ALASKA

Alaska was purchased from Russia in 1867 but only became a state in 1959, just months before Hawaii. It’s awe-inspiring and rugged terrain stretches over 570,000 miles and is inhabited by 731,000 people making it the largest state in the US by land mass and 49th by population. Almost one third of the state sits in the Arctic Circle and 4.5% of it is covered by 100,000 glaciers covering 29,000 square miles. The state boasts more coastline than the rest of the country combined and the nation’s two largest forests. Wildlife in this last frontier is diverse and abundant.

Alaska has warmed twice as fast as the rest of the country and with that warming, its permafrost has begun to melt. Permafrost is ground with a temperature that remains at or below freezing, and it provides a stable foundation for much of Alaska’s infrastructure— found beneath 85% of the state. As permafrost melts, the ground sags and infrastructure like roads and buildings deteriorate or collapse. Also a carbon store house, permafrost poses a global threat when it melts, beyond the immediate costs to Alaskan communities and dangers to both humans and wildlife. As frozen plants and animals in the permafrost warm and decompose, greenhouse gases are released into the atmosphere. The amount of carbon now released by the world’s permafrost is nearly equal to the emissions of all of Japan.

Alaska’s Native communities will most directly bare the brunt of these changes. 87% of these communities are experiencing erosion and some are facing relocation. Many of the most remote communities rely on subsistence farming and are faced with threatened food supplies. In a rapidly-warming Alaska, wildlife also faces devastating consequences. For example, multiple mass bird die-offs have occurred since 2014, as warming seas have disrupted ecosystems and broken the food change on which they depend to survive.

Alaska is also a major producer of petroleum, exporting over $500 million in petroleum products in 2020. In December of 2020, the Trump Administration sought to increase oil production in the state by opening up part of the Arctic National Wildlife Refuge to oil and gas exploration. The lease auction took place in early January of 2021, just two weeks before President Biden was sworn into office. However, the auction ended with a win for those who opposed the sale. Over half the auctions had no bidder, and the vast majority of the auctions won were by the state of Alaska itself. This was likely due to a combination of low oil prices, the coronavirus, and pressure from environmental protectionist groups.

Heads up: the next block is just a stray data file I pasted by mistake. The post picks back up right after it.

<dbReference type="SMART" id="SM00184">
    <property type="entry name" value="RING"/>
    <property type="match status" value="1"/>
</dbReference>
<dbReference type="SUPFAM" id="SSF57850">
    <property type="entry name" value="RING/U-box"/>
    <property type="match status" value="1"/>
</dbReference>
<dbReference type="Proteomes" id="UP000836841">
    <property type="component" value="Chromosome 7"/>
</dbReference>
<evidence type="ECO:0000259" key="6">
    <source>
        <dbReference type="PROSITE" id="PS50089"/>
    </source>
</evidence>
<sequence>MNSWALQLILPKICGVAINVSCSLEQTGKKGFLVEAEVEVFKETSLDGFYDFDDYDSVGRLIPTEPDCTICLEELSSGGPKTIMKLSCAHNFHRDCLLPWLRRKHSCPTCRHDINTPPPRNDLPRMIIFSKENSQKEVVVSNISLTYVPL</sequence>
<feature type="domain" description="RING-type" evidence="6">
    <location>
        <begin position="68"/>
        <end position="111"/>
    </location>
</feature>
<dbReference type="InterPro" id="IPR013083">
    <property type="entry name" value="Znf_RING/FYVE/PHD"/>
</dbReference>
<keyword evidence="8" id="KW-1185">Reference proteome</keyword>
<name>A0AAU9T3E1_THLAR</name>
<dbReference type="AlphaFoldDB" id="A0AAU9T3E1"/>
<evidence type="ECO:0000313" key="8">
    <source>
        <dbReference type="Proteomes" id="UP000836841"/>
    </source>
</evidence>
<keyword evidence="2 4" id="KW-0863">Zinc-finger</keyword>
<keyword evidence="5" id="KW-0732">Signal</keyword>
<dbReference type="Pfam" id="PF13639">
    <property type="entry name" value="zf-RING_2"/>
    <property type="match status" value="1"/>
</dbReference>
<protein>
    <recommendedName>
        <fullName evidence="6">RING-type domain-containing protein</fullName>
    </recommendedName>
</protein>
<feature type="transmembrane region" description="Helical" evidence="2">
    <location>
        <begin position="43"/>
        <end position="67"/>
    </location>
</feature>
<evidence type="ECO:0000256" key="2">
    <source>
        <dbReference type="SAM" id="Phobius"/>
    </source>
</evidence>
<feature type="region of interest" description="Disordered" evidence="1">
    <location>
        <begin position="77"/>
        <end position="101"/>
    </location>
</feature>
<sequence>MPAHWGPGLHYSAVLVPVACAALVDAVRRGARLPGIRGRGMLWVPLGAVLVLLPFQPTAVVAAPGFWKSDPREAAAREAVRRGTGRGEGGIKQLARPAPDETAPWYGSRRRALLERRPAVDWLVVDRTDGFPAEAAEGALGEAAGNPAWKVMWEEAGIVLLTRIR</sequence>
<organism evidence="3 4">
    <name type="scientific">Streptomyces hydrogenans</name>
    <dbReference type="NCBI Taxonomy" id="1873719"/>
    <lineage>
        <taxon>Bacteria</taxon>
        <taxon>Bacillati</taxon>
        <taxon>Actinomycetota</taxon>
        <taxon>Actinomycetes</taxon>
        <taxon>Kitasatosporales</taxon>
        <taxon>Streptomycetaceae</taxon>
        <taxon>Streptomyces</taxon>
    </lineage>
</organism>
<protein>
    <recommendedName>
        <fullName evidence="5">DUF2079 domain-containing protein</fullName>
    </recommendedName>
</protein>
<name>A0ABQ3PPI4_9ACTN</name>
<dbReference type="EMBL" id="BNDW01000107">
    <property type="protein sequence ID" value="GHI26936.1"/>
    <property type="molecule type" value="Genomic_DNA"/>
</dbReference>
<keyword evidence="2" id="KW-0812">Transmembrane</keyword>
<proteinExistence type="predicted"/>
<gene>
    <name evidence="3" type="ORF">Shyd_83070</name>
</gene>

While renewables currently contribute to a very small percentage of Alaska’s energy use, the state has a nonbinding commitment to generate 50% of its energy from renewables by 2050. In May of 2020, the state government enacted a bill to integrate electrical utilities, increasing energy efficiency and paving a path for the transition to renewables. Anchorage, the state’s largest city, enacted a Climate Action Plan in May of 2019 which focuses on reducing greenhouse gas emissions while preparing for the impacts of climate change.

Alaska Climate Change: Glaciers shrink as average temperatures go up

CREDIT: TRT World

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Alaska: Trump opens wilderness up for oil drilling

By Matt McGrath Photo by Getty Images 1/6/21
The Trump administration is pushing ahead with the first sale of oil leases in the Arctic National Wildlife Refuge.  The giant Alaskan wilderness is home to many important species, including polar bears, caribou and wolves.…
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Watching the Arctic thaw in fast-forward

By Alfred Wegener Institute 12/01/2020
The frozen permafrost in the Arctic is thawing on an alarming scale. By analyzing an annual record of satellite images, researchers have now confirmed these findings: thermokarst lakes in Alaska are draining one by one…